Judge vacates judgment in CLNC® certification mark case; mark not invalid
By Tommy Sangchompuphen, JD, and Dan Clifford, publisher
© 2007 The Medical-Legal News
The Medical-Legal News reported in its previous issue that a U.S. District Court in Texas invalidated Medical-Legal Consulting Institute’s CLNC certification mark, stripping the mark of any protections under federal trademark law. (See Medical-Legal Consulting Institute, Inc. v. Evans & Associates, LTD and Ann Evans, Civil Action H-06-0320, Aug. 29, 2007).
However, three weeks after MLCI filed a notice of appeal, MLCI and Evans settled their dispute and asked the court to vacate its judgment, which it did.
MLCI had sought to block Evans’ registration of RLNC, the Evans certification mark, arguing that it was too similar to CLNC. But the judge focused on the deficiencies with CLNC, precluding the need to tackle the blockage issue.
U.S. District Judge Lynn N. Hughes reasoned that the CLNC mark, an acronym for Certified Legal Nurse Consultant, was simply a generic title without secondary meaning as it was a mix of common nouns and a modifier already widely used in legal nurse consulting. And he noted, “CLNC is not valid because it does not function as a certification. It is merely an embellishment Medical-Legal gives its graduates — just like a degree.”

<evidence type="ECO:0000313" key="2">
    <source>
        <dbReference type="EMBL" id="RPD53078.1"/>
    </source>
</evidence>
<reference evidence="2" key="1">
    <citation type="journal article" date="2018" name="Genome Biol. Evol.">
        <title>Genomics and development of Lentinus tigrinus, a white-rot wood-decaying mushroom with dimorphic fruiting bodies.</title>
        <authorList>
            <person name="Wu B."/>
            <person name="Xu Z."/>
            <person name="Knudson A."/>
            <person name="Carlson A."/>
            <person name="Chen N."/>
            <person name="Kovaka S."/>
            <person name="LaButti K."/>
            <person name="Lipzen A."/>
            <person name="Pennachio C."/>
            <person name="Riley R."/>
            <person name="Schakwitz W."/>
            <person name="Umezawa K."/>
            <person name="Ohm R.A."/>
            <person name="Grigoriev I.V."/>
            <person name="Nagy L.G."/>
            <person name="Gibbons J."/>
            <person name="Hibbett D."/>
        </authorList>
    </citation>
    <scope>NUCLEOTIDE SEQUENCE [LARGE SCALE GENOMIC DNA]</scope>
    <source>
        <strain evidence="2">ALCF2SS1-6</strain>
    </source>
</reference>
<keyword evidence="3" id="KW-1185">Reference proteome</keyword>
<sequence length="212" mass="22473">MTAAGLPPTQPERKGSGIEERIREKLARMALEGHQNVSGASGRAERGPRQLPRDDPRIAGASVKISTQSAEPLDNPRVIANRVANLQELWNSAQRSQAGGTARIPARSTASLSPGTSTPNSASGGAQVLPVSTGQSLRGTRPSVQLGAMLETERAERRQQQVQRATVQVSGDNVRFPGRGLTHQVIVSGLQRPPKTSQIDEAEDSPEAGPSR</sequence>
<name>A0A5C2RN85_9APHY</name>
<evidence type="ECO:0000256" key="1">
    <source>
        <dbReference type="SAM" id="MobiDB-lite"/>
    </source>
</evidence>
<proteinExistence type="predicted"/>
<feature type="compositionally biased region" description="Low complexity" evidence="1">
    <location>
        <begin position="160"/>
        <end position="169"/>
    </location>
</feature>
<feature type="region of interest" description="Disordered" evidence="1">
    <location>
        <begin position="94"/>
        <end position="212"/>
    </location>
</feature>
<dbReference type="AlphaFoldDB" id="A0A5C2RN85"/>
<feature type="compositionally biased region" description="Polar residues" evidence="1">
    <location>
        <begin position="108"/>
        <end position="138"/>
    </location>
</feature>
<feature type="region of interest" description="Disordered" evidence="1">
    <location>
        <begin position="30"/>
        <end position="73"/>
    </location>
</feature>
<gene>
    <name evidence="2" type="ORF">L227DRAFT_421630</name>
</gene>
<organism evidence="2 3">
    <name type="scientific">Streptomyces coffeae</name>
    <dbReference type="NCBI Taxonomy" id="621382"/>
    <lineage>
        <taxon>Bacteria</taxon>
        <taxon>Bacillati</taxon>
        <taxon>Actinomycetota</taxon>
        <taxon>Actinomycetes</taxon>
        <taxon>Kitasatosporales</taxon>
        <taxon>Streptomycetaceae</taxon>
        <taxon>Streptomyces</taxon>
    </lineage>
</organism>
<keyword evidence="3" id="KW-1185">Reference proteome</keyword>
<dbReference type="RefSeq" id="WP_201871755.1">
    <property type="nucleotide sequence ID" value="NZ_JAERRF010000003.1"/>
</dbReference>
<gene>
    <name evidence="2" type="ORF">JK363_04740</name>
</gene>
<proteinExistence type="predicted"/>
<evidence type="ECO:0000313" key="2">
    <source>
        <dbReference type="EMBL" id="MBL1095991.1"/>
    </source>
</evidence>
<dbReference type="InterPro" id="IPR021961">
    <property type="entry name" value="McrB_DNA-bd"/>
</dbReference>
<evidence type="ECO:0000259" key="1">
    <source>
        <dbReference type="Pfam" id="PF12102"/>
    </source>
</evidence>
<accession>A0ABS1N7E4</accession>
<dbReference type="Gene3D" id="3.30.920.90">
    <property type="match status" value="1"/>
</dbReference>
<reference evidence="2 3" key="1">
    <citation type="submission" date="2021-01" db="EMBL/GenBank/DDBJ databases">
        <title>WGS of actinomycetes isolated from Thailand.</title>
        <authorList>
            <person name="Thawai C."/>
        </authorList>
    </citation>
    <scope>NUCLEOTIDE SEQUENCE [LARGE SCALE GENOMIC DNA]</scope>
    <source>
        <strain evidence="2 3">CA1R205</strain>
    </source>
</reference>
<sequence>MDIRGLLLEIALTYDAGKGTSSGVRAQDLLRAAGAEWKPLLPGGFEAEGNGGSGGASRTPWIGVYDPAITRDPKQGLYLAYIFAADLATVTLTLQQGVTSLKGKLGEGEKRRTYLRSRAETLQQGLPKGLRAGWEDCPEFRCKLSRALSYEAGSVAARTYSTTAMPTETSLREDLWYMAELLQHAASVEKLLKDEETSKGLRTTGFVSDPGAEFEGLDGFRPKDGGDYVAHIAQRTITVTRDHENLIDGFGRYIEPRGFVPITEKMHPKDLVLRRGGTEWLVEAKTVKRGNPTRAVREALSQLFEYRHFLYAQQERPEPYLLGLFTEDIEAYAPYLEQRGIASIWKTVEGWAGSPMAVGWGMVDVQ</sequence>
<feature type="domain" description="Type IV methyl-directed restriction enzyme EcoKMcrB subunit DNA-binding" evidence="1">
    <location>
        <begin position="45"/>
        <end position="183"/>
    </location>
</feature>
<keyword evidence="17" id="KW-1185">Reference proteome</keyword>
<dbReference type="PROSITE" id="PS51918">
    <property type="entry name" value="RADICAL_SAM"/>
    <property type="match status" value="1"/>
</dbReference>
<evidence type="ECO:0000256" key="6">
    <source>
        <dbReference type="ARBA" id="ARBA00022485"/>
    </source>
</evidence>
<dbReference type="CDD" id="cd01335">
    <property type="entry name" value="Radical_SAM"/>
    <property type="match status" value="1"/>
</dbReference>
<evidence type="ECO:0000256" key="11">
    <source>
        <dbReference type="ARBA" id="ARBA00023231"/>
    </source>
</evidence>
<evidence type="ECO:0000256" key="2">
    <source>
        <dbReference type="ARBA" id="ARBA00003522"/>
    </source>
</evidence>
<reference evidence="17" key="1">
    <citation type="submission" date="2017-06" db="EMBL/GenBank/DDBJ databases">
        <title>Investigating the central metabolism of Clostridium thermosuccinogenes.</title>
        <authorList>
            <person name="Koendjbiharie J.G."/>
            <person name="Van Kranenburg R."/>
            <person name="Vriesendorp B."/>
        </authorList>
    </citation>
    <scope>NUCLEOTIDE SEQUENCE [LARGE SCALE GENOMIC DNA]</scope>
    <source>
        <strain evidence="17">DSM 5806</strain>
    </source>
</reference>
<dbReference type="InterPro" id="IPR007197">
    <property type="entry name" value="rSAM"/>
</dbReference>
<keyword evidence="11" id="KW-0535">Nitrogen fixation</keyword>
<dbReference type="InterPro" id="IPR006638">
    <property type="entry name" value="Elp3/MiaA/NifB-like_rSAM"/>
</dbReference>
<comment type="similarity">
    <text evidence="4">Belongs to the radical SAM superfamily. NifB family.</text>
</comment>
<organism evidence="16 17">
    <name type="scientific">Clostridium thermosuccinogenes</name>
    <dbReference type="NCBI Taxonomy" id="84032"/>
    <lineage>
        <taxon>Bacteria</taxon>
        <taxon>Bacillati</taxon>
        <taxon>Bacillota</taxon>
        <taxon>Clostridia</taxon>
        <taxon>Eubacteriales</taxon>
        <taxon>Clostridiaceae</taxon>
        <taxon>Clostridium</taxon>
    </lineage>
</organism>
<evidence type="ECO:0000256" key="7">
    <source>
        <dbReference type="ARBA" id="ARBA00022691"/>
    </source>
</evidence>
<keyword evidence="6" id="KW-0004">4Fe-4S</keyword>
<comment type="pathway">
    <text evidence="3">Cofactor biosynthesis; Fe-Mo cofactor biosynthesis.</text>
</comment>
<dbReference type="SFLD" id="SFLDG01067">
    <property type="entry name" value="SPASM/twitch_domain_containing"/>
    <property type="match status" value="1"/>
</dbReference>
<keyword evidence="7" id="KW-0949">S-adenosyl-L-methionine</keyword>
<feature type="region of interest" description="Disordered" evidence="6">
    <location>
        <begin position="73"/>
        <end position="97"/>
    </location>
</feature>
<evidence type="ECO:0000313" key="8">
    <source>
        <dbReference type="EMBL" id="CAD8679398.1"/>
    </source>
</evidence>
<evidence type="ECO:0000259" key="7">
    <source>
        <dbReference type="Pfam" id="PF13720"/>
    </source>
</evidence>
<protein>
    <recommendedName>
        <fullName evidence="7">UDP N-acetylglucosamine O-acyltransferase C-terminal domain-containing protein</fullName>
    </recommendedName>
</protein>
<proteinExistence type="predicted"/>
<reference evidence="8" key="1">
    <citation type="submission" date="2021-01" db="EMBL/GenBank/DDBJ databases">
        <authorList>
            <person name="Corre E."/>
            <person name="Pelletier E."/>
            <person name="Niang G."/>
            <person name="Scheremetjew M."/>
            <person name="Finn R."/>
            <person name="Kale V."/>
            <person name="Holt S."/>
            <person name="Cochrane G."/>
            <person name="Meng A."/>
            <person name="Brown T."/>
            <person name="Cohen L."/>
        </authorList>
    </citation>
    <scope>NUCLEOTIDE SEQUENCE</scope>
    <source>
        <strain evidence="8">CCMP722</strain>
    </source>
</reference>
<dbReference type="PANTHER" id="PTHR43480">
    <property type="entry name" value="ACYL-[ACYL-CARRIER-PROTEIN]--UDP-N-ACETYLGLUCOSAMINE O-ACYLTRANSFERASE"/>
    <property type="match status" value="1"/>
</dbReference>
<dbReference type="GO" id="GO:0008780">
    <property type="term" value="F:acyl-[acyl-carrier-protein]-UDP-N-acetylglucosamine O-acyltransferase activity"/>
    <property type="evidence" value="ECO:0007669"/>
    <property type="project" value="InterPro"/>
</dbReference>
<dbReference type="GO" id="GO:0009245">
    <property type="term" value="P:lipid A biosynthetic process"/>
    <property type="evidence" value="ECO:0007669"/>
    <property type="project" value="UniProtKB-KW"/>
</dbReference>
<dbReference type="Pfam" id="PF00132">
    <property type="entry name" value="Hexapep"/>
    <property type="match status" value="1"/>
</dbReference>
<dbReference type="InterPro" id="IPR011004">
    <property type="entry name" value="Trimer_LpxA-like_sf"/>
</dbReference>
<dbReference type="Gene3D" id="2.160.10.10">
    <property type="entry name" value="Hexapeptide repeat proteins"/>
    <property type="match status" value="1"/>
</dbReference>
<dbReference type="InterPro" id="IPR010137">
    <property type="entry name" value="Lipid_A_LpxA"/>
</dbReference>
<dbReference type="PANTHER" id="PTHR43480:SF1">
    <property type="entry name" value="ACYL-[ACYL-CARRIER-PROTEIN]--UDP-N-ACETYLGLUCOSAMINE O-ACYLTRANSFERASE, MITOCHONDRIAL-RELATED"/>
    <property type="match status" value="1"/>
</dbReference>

The court, by agreement of the parties, vacated the judgment and dismissed the case with prejudice. As a result of the court’s action, there is no active or pending court case regarding the CLNC mark, the CLNC certification or its use by nurses.
Legal experts view the parties’ joint motion to vacate as possibly an attempt to prevent both CLNC and RLNC from being invalidated as trademarks. The vacated judgment does not stop others from challenging the marks.
The American Association of Legal Nurse Consultants, which confers the LNCC® acronym to LNCs, issued a statement to assure its members that the litigation did not affect the LNCC mark.
The AALNC distinguished its mark by saying, “As the professional not-for-profit organization for this specialty, we strictly adhere to the definitions regarding certification and accreditation as set forward by the American Board of Nursing Specialties.”
The statement expressed confidence that the AALNC was meeting the standards set forward by the Trademark Act.
Rose Clifford, RN, LNCC, a nurse consultant and the editor of this newspaper, filed an amicus brief opposing the vacatur of the judgment.
“This would have been good case law and would have cleared the confusion about certifications in the LNC community,” Clifford said.